You’re applying for a work experience position, so if you don’t have any work history or experience to put down on your resume, it’s not a big deal. You CAN tell them about any babysitting you’ve done, caring for younger siblings, or looking after kids of your own.
Include two references as well – people you’ve babysat for, school teachers, principles, previous bosses, a co-worker, a customer or client you’ve worked with regularly, member of a charity you volunteer with, or the coach of your sports team.
Create a good impression!
You’re asking them for a favour so make it easy for them to say yes. Dress well – appearance is a big part of first impressions. You don’t need to ‘suit-up’ but make sure you’re clean, neat and presentable.
Wear appropriate clothes – it’s not a night out, you’re trying to get a position working with children. Nothing low cut, not short-shorts, no spaghetti straps, don’t wear thongs and keep logos or art child-friendly (no zombie t-shirts, beer logos or foul language!).
Make nice, genuine comments!
If they have great toys, tell them you like their toys. If they have amazing play equipment, compliment them on it. Always be genuine but not over-the-top; most people can see through falsehoods, and trying too hard might be just as bad as being negative.
Don’t be afraid to ask them questions about their centre – they’re probably proud of it, and their skills as child care professionals. Questions demonstrate you’re keen to learn and you can find out a lot about how they operate. Even if you don’t get a position in that centre, the answers will help you at the next one.
Even before you approach a child care centre about work experience, and especially if they call you in for an interview; take some time to think through the kinds of questions they might ask you. You can tap family, friends and the internet for ideas if you’re struggling on your own.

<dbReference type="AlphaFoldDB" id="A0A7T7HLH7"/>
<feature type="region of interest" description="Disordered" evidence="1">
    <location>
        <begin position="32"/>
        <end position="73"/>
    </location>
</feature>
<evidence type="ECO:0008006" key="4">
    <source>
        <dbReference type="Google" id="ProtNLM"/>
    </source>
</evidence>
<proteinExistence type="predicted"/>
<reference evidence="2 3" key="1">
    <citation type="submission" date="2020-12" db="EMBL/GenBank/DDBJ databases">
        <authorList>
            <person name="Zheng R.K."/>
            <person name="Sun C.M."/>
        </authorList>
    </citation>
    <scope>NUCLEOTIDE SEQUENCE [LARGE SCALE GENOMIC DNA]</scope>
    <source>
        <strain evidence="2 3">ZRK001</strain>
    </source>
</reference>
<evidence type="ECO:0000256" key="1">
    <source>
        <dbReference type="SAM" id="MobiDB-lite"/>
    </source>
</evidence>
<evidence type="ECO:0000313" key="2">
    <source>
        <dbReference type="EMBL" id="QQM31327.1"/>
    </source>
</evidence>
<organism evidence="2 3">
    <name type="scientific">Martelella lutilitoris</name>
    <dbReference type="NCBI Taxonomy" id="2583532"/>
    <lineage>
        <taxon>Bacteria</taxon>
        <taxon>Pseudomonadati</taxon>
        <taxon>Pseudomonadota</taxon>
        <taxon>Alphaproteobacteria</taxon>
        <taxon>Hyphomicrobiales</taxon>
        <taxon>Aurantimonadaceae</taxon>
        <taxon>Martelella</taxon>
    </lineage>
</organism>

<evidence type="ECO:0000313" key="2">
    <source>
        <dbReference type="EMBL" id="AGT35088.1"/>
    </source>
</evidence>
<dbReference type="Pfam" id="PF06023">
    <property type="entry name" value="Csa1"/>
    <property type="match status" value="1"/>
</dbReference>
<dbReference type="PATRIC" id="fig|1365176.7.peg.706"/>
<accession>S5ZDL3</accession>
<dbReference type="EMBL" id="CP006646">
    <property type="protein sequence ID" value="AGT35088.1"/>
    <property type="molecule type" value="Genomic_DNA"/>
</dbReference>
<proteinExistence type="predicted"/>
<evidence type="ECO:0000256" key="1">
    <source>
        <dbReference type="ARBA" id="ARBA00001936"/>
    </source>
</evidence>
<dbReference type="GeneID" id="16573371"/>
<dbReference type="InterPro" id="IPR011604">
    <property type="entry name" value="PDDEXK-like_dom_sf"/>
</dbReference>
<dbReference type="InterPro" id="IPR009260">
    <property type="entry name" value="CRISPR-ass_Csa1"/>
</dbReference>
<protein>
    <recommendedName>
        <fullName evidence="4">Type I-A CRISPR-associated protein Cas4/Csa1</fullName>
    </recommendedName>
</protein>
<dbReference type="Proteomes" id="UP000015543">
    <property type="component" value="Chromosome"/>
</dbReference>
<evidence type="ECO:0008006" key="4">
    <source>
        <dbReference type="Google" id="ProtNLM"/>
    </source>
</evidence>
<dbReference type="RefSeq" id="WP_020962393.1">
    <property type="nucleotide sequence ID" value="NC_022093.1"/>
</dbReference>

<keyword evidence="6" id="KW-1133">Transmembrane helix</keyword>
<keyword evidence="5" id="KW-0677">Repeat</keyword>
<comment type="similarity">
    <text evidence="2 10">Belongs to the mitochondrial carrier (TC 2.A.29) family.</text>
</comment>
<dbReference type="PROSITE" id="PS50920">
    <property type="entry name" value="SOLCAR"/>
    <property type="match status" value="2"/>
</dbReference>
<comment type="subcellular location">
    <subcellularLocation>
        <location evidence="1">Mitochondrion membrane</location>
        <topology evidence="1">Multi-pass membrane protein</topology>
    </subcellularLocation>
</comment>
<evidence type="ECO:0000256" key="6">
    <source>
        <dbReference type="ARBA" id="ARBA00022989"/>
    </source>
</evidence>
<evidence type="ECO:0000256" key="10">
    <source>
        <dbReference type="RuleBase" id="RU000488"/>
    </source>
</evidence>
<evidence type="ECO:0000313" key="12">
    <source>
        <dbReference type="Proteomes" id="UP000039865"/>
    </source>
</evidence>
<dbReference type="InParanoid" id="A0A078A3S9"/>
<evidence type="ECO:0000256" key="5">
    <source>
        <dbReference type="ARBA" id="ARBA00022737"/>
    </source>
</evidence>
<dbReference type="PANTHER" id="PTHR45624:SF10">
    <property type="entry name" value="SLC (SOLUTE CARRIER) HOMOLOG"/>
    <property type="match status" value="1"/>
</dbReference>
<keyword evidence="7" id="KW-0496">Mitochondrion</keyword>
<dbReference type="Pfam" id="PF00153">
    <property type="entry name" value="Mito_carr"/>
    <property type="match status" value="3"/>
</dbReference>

Here are some interview questions you could be asked:
- • How will you get here each day?
- • Do you have any medical conditions the employer should be aware of? (Allergies, asthma – tell the, truth
- • How will you balance work and study?
- • Have you had any other jobs?
- • Do you have children of your own?
- • If you have tattoos and/or piercings, the interviewer may ask you if you’d remove them (piercings, not tattoos!) or cover them up when you’re at the child care centre?
- • Do you have any experiences working with children?
You may also be asked specific questions about your skills and scenarios. Don’t worry, you will learn all the child care essentials while you are completing your child care course.
Starting Your Professional Child Care Career
Don’t forget – if you’re studying towards your Cert III in Early Childhood Education and Care, you can already start working in paying child care jobs! Most of the same principles we’ve covered here also apply when you’re looking for paid positions.
However, you may find it easier to get a volunteer position first if you don’t have any prior work experience. This way you should be able to get a good reference for potential employers and, most importantly, EXPERIENCE!